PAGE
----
A full account of the expedition lead by George Anson to attack the Spanish treasure fleet sailing from Acapulco to Manila in 1740.
This biography focuses on the voyage of the Endeavour and examines Cook, the man, 240 years after his death.
'Endeavour' was the name given to a Whitby collier bought by the Royal Navy in 1768 for an expedition to the South Seas. A commonplace, coal-carrying vessel went on to become the most significant ship in the history of British exploration.
This abridged edition published by Penguin in 1999 was based on Beaglehole’s 4 volume work: The journals of Captain James Cook on his voyages of discovery. Cambridge: Published for the Hakluyt Society at the University Press, 1955-1974.
This illustrated biography places Cook in the context of his times and affirms his eminence in the history of maritime discovery written by the historian J C Beaglehole who transcribed Cook’s journals.
Captain James Cook's epic voyage in the "Endeavour" resulted in the mapping of New Zealand and the east coast of Australia.
Visitors to Australia's east coast can visit numerous places that James Cook literally put on the map. This guide leads readers to them and explains their historic provenance and significance and includes quotations from Cook's log.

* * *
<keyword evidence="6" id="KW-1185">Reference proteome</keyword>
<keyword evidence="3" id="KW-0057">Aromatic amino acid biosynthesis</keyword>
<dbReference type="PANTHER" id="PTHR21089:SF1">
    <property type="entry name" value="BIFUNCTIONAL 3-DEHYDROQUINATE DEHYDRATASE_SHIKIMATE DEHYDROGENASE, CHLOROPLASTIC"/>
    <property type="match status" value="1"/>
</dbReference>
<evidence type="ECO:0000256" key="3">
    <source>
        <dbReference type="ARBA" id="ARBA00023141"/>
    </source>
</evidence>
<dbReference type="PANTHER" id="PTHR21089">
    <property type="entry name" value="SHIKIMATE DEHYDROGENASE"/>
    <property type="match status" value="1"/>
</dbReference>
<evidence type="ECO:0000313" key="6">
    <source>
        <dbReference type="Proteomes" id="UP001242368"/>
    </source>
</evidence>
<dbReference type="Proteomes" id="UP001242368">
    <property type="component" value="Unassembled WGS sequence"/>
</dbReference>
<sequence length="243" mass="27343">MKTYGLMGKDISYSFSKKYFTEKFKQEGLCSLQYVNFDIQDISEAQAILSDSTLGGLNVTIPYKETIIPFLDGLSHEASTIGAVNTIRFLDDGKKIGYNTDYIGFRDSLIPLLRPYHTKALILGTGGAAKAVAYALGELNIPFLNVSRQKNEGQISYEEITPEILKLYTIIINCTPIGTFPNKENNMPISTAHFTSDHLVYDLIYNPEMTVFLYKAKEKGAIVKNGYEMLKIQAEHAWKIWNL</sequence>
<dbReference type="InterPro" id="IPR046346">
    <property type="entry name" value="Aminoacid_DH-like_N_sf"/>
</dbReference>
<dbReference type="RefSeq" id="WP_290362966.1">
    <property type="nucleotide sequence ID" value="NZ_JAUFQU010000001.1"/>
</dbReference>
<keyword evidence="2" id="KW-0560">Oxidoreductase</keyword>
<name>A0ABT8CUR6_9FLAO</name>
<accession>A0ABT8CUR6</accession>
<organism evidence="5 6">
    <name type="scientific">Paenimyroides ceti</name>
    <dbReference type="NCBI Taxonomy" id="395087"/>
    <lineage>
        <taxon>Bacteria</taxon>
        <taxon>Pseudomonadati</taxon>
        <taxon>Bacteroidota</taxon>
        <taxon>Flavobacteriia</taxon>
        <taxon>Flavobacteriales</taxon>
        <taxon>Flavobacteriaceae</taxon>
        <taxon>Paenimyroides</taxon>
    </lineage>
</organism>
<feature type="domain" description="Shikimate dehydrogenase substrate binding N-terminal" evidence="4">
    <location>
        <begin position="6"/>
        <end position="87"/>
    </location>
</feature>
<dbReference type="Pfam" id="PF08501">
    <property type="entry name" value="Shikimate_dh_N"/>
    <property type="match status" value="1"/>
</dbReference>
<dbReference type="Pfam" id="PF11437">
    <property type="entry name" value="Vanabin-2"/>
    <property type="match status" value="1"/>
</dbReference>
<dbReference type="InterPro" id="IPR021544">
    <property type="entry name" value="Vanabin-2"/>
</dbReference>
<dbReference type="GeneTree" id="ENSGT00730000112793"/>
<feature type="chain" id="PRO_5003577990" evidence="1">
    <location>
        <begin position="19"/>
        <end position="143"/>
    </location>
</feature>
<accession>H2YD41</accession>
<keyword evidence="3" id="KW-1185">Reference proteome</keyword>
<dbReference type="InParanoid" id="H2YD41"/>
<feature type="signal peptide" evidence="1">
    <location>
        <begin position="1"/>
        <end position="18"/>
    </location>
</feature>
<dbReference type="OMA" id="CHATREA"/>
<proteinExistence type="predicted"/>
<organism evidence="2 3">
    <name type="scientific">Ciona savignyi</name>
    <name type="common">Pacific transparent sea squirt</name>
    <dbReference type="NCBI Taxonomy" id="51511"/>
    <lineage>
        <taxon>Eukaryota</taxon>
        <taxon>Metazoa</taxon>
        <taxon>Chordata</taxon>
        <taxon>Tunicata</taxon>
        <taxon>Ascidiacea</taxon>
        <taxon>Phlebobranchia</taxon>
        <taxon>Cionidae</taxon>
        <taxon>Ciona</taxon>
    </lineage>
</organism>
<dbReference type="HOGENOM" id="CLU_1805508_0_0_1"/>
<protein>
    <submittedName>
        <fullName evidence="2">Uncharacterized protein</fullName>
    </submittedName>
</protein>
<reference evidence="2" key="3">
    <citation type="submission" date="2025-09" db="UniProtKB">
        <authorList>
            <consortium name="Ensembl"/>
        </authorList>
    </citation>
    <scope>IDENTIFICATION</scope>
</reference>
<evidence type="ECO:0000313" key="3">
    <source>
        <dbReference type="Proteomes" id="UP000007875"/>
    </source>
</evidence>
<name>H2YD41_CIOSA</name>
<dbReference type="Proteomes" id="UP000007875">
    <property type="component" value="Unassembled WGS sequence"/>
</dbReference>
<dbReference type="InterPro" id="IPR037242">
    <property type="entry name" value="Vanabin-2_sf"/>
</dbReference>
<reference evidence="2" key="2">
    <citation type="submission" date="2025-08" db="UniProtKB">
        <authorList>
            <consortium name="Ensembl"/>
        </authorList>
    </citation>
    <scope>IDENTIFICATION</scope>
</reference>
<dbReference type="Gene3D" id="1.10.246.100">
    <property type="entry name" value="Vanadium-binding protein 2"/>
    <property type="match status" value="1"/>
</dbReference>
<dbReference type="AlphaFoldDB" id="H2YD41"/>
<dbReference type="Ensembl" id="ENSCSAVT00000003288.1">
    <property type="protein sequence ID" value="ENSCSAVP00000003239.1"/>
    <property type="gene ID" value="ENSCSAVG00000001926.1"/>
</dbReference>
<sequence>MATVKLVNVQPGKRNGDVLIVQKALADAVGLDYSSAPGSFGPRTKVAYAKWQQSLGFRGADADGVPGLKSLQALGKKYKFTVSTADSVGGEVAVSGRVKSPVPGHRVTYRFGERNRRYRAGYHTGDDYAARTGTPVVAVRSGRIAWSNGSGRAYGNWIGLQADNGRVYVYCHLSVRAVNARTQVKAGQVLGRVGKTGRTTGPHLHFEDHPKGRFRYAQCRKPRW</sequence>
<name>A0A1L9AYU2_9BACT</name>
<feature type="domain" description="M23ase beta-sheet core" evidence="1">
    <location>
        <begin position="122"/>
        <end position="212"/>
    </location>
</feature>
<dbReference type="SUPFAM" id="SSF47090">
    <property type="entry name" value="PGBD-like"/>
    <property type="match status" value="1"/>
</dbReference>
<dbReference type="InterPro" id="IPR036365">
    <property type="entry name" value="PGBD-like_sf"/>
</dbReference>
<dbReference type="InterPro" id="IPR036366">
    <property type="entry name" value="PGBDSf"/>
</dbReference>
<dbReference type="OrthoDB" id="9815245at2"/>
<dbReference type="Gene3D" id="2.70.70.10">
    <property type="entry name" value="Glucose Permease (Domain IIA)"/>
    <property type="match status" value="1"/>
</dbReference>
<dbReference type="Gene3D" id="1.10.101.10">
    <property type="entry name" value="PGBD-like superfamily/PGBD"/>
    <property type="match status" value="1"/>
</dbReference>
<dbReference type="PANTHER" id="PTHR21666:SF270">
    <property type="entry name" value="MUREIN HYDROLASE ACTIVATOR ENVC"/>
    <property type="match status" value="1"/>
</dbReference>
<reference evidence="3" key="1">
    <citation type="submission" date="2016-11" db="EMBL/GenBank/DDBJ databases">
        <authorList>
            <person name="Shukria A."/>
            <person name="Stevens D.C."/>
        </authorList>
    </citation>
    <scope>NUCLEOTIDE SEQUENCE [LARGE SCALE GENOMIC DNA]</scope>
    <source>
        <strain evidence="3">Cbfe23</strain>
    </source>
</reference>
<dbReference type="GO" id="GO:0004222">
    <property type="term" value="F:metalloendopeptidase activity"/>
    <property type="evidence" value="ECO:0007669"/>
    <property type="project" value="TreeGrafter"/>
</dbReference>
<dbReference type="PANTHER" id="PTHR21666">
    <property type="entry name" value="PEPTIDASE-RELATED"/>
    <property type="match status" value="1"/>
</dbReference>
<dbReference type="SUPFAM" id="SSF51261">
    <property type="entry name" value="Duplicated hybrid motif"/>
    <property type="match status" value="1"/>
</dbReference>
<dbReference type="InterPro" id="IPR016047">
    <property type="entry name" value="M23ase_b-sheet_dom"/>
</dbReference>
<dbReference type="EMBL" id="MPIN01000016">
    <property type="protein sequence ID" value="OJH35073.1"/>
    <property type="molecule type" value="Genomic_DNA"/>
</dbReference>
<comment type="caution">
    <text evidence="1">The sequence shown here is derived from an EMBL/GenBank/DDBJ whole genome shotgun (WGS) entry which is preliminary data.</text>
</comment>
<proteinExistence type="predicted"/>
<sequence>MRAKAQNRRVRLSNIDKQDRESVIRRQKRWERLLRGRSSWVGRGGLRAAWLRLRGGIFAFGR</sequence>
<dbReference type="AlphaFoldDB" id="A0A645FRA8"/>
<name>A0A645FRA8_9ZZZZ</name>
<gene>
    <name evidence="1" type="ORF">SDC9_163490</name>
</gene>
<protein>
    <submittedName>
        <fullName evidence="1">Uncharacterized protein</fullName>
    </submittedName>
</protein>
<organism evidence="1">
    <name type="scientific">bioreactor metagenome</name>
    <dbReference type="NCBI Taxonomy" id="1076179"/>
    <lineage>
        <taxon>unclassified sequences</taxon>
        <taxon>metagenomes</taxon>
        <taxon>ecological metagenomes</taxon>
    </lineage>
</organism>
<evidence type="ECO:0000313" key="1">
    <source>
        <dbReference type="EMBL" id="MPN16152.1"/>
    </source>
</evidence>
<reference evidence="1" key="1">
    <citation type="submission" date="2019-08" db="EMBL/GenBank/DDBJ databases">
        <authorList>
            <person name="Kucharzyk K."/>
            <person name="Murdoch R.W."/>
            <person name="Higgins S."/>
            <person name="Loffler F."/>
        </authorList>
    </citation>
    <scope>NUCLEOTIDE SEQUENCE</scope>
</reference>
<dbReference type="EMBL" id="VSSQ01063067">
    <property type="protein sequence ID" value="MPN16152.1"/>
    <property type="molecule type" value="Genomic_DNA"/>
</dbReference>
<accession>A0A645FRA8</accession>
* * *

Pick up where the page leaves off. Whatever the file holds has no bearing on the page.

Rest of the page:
Pacific scholar Janet Davidson details the collection of Māori, Pacific and Native American objects associated with Cook's three voyages of exploration in the Pacific between 1768 and 1779 held at the Museum of New Zealand Te Papa Tongarewa.
Uncharted is the book of the documentary series of the same name. Sam Neill takes a deeply personal, present-day voyage to map his own understanding of James Cook, Europe's greatest navigator, and the immense Pacific Ocean itself.
The Voyages features the extensive Captain Cook collection of the British Library, including original maps, artworks, journals, and printed books.
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